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How does the United States government sanction foreign companies for doing business with Iran after President Donald Trump imposed sanctions? I.e. if my company (not in the US) does business with Iran, how will the sanctions affect my company? Not at all because we're not in the US? Or is there an impact on companies in countries that do not themselves support sanctions? Does it matter whether or not we do business with the US?

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    I'm not sure what the question is, sorry. Are you asking how the sanctions work? Or how they will be decided? Or enforced? – user4012 May 9 '18 at 20:42
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    The question isn't unclear - it's clearly about what's at stake for foreign companies that do business with Iran after the embargo is back into full force. – Denis de Bernardy May 9 '18 at 21:33
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    It's not clear to me that this is answerable in the most general case. What kind of business with Iran? What kind of business with the US? If it is answerable, it's not clear to me that it is on-topic. The question isn't about the government or politics. It's about the effect of a government policy on business. – Brythan May 9 '18 at 21:41
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    The US will want to impose secondary sanctions on your company, which means that your company will be blocked from dealing with US entities. However, since Europe will want to save the nuclear deal and these US sanctions stand in the way, the EU may impose sanctions on your company if you were to comply with US sanctions. The EU would then compensate for any losses due to US imposed fines. – Count Iblis May 9 '18 at 23:26
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    @Brythan Why do you think this isn't on-topic? The effect this particular US policy has on foreign business will significantly affect how other countries react to the US withdrawal. Why do you think these are not interconnected? This question is both clear and important. – WorldGov May 10 '18 at 9:27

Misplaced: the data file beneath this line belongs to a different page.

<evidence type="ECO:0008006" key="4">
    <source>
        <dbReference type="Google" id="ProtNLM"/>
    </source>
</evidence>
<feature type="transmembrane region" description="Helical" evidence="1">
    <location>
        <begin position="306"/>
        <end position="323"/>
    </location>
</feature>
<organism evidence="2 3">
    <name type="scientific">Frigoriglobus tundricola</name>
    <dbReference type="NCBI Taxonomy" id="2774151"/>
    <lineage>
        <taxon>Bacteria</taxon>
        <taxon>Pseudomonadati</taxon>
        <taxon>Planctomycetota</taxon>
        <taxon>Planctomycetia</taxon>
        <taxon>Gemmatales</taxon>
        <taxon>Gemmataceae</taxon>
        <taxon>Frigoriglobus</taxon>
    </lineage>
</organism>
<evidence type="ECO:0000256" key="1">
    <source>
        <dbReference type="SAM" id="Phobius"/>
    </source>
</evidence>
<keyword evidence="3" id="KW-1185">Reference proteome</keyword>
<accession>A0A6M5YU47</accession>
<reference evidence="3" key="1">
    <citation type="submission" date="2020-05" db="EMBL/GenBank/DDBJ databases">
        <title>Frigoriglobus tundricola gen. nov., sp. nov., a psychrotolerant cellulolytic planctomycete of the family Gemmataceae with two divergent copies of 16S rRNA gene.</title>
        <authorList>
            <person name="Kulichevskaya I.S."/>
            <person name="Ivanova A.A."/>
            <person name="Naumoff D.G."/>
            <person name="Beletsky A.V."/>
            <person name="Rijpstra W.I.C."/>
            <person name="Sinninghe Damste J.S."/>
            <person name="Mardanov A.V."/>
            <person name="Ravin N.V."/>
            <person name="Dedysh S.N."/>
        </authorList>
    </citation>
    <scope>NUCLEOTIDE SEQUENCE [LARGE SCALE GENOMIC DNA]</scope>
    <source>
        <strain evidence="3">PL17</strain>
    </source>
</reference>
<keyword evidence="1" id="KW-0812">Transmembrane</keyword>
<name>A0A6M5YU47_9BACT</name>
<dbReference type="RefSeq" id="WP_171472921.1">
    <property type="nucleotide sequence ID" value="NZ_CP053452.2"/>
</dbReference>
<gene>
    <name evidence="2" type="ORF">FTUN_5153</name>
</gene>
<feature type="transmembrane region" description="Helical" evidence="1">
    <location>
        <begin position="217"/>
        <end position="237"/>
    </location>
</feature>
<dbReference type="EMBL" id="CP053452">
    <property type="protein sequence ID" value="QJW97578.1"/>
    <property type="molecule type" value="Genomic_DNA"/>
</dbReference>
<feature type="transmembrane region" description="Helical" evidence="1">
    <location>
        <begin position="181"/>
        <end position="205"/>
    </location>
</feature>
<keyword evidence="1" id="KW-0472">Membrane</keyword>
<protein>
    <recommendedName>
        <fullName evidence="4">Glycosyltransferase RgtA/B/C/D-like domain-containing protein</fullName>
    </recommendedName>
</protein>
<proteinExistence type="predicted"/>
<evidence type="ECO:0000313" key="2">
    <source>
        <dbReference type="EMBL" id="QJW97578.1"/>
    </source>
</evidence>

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  • The US can directly control what their citizens, residents, or companies are doing. The example would be do not import cigars bought from Cuban companies into the US.
  • To make the sanctions meaningful, they would have to apply when the goods are traded through third party wholesalers. The example would be do not import cigars made in Cuba into the US, no matter where you bought them.

Those two are pretty straightforward. As an EU citizen, you could travel to Cuba and buy cigars there, or buy them from some import/export company, as long as you don't ever bring them to the US.

  • The US can indirectly control what other countries' citizens do by putting them on a sanctions list. The example would be do not import cigars made in Cuba into your homeland, or you will not be allowed to visit the US any more. The problem with that is enforcement, of course. If you go to a shop and buy a single Cuban cigar for cash, the US might never know. If you order them in large quantity, it might be noticed by US intelligence agencies. Your gamble.
  • If the US wants to go to even more effort, it could sanction people and companies who deal with people and companies on a sanctions list. The example would be do not buy anything from a company which trades in Cuban cigars, or from a company which trades with a company which trades in Cuban cigars, and so on, or you will not be allowed to trade with the US any more.

These secondary sanctions are difficult to enforce, but if the US really wants to go to the trouble, they can be devastating. The cigar shop selling Cuban cigars in Europe might see their bank accounts closed by the bank because otherwise the bank could no longer trade in the US. They might find it impossible to buy new furniture because otherwise the bank accounts of the furniture marker would be closed by the bank because otherwise the bank could no longer trade in the US.

Basically the US would say if you're not with me, you're against me.

Of course there may be some serious pushback from Europe if the US meddles in their ability to trade with Cuba that way. In the end, Europe would have to decide if they want a full break of economic relations with the US, a full break of economic relations with Cuba, or if they can find some compromise which limits those secondary sanctions.

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